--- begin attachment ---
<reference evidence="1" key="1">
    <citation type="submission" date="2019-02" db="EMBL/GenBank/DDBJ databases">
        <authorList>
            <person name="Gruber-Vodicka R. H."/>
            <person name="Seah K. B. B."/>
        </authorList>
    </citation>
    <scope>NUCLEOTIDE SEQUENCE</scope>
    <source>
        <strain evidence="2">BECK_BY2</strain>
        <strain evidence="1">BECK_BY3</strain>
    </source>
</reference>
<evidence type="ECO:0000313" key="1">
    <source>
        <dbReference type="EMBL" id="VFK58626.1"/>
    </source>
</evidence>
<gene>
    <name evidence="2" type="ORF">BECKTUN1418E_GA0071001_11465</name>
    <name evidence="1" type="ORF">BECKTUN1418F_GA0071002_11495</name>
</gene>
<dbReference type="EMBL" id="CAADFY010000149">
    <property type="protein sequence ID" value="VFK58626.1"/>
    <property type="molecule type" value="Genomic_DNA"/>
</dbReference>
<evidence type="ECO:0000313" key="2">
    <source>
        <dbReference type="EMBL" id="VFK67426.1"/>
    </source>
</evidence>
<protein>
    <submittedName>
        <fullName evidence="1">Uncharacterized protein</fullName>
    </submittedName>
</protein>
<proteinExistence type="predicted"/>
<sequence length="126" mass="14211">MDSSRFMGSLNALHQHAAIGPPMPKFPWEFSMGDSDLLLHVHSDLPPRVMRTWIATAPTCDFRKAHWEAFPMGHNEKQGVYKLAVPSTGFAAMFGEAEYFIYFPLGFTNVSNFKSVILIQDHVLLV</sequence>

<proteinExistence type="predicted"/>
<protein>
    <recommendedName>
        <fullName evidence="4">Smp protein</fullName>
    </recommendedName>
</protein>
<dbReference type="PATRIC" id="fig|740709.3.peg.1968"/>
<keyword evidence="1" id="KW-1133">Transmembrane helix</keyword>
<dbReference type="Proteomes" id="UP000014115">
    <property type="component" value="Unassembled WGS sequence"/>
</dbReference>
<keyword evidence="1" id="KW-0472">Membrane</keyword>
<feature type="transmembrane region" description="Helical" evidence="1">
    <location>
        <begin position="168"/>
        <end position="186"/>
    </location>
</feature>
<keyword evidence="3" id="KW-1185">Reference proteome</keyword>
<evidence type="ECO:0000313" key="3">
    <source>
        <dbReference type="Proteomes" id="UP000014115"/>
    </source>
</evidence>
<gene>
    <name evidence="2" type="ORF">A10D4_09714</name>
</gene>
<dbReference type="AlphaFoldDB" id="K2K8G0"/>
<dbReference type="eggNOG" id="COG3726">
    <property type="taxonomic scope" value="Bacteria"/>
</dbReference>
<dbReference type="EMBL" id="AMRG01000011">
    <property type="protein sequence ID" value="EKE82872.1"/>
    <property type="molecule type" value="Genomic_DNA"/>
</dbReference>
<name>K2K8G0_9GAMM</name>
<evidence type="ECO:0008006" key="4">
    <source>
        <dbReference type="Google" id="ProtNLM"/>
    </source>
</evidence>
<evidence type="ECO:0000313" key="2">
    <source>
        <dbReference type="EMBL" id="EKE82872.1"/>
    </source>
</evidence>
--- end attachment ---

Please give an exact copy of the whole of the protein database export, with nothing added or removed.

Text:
<reference evidence="1" key="1">
    <citation type="submission" date="2019-02" db="EMBL/GenBank/DDBJ databases">
        <authorList>
            <person name="Gruber-Vodicka R. H."/>
            <person name="Seah K. B. B."/>
        </authorList>
    </citation>
    <scope>NUCLEOTIDE SEQUENCE</scope>
    <source>
        <strain evidence="2">BECK_BY2</strain>
        <strain evidence="1">BECK_BY3</strain>
    </source>
</reference>
<evidence type="ECO:0000313" key="1">
    <source>
        <dbReference type="EMBL" id="VFK58626.1"/>
    </source>
</evidence>
<gene>
    <name evidence="2" type="ORF">BECKTUN1418E_GA0071001_11465</name>
    <name evidence="1" type="ORF">BECKTUN1418F_GA0071002_11495</name>
</gene>
<dbReference type="EMBL" id="CAADFY010000149">
    <property type="protein sequence ID" value="VFK58626.1"/>
    <property type="molecule type" value="Genomic_DNA"/>
</dbReference>
<evidence type="ECO:0000313" key="2">
    <source>
        <dbReference type="EMBL" id="VFK67426.1"/>
    </source>
</evidence>
<protein>
    <submittedName>
        <fullName evidence="1">Uncharacterized protein</fullName>
    </submittedName>
</protein>
<proteinExistence type="predicted"/>
<sequence length="126" mass="14211">MDSSRFMGSLNALHQHAAIGPPMPKFPWEFSMGDSDLLLHVHSDLPPRVMRTWIATAPTCDFRKAHWEAFPMGHNEKQGVYKLAVPSTGFAAMFGEAEYFIYFPLGFTNVSNFKSVILIQDHVLLV</sequence>

<proteinExistence type="predicted"/>
<protein>
    <recommendedName>
        <fullName evidence="4">Smp protein</fullName>
    </recommendedName>
</protein>
<dbReference type="PATRIC" id="fig|740709.3.peg.1968"/>
<keyword evidence="1" id="KW-1133">Transmembrane helix</keyword>
<dbReference type="Proteomes" id="UP000014115">
    <property type="component" value="Unassembled WGS sequence"/>
</dbReference>
<keyword evidence="1" id="KW-0472">Membrane</keyword>
<feature type="transmembrane region" description="Helical" evidence="1">
    <location>
        <begin position="168"/>
        <end position="186"/>
    </location>
</feature>
<keyword evidence="3" id="KW-1185">Reference proteome</keyword>
<evidence type="ECO:0000313" key="3">
    <source>
        <dbReference type="Proteomes" id="UP000014115"/>
    </source>
</evidence>
<gene>
    <name evidence="2" type="ORF">A10D4_09714</name>
</gene>
<dbReference type="AlphaFoldDB" id="K2K8G0"/>
<dbReference type="eggNOG" id="COG3726">
    <property type="taxonomic scope" value="Bacteria"/>
</dbReference>
<dbReference type="EMBL" id="AMRG01000011">
    <property type="protein sequence ID" value="EKE82872.1"/>
    <property type="molecule type" value="Genomic_DNA"/>
</dbReference>
<name>K2K8G0_9GAMM</name>
<evidence type="ECO:0008006" key="4">
    <source>
        <dbReference type="Google" id="ProtNLM"/>
    </source>
</evidence>
<evidence type="ECO:0000313" key="2">
    <source>
        <dbReference type="EMBL" id="EKE82872.1"/>
    </source>
</evidence>